Voluntarily Postponing Testing Is Associated with Lower Performance on the Pediatric Board Certifying Examinations


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Abstract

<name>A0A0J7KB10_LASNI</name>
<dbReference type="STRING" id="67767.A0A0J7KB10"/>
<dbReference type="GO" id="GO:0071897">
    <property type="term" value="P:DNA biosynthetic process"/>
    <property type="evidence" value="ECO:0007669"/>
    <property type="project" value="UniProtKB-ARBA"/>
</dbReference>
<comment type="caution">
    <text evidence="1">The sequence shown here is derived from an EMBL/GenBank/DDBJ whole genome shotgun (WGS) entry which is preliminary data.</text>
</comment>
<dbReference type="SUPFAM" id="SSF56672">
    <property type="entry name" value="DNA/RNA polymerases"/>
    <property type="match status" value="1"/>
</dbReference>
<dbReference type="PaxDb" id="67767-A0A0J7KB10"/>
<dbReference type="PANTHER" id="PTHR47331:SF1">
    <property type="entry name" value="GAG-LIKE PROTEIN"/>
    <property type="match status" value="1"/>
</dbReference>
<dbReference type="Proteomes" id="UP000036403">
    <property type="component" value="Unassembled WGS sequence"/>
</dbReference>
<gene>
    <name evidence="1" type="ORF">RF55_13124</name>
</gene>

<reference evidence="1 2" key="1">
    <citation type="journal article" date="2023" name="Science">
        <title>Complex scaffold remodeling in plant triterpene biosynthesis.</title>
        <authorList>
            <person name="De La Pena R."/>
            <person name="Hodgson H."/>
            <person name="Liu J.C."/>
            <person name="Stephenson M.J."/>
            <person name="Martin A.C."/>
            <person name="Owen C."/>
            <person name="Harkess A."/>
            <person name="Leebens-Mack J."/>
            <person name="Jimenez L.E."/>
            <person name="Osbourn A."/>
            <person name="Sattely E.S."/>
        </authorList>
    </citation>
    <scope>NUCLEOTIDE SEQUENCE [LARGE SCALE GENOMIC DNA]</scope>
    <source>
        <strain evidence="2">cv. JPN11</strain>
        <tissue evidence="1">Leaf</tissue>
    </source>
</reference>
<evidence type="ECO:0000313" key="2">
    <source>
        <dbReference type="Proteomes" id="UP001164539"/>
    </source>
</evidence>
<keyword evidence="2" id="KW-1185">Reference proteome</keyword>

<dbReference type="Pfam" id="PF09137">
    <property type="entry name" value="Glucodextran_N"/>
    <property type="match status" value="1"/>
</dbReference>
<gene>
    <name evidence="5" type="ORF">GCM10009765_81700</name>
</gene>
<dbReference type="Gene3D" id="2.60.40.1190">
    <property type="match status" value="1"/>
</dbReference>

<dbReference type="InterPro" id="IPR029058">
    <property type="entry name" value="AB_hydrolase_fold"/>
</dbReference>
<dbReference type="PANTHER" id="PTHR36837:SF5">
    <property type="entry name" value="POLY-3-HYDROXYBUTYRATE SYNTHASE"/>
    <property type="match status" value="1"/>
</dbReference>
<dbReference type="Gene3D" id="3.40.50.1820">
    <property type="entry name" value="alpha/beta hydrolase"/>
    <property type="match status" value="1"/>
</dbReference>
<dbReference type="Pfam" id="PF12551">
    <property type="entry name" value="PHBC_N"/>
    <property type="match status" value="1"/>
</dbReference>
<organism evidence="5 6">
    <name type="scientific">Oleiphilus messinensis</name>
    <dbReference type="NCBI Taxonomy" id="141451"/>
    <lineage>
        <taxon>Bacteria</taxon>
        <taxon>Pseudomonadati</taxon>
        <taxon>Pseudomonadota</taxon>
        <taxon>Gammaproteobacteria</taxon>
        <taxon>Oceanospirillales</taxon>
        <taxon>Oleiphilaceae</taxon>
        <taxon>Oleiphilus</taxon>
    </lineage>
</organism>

ObjectiveTo investigate whether postponing certification testing, either voluntarily or involuntarily, affects a candidate's performance on pediatric certifying examinations.Study designBoth general pediatrics (GP) and pediatric subspecialty (PS) examination candidates were included in the study. Candidates were classified into 3 groups based on time since the completion of training: no delay (<12 months), short delay (12-24 months), and long delay (≥24 months). Examination scores and pass rates in the first GP and PS certifying examinations were compared to assess between-group differences.ResultsSignificant differences in scores and pass rates were found for GP candidates who voluntarily waited 1 year or longer to take the certifying examination. Similarly, PS candidates who opted not to take the first examination available had significantly lower scores and pass rates. However, no significant difference was found for PS candidates who had to wait to take their examination owing to the Board's offered examination schedule.ConclusionCandidates who postpone taking the certifying examination are less likely to pass the examination. The longer a candidate elects to wait to take the examination, the less likely he or she is to pass. The availability of the PS examinations once every 2 years does not affect pass rates and scores, as long as PS candidates take the first available examinations after completing fellowship.

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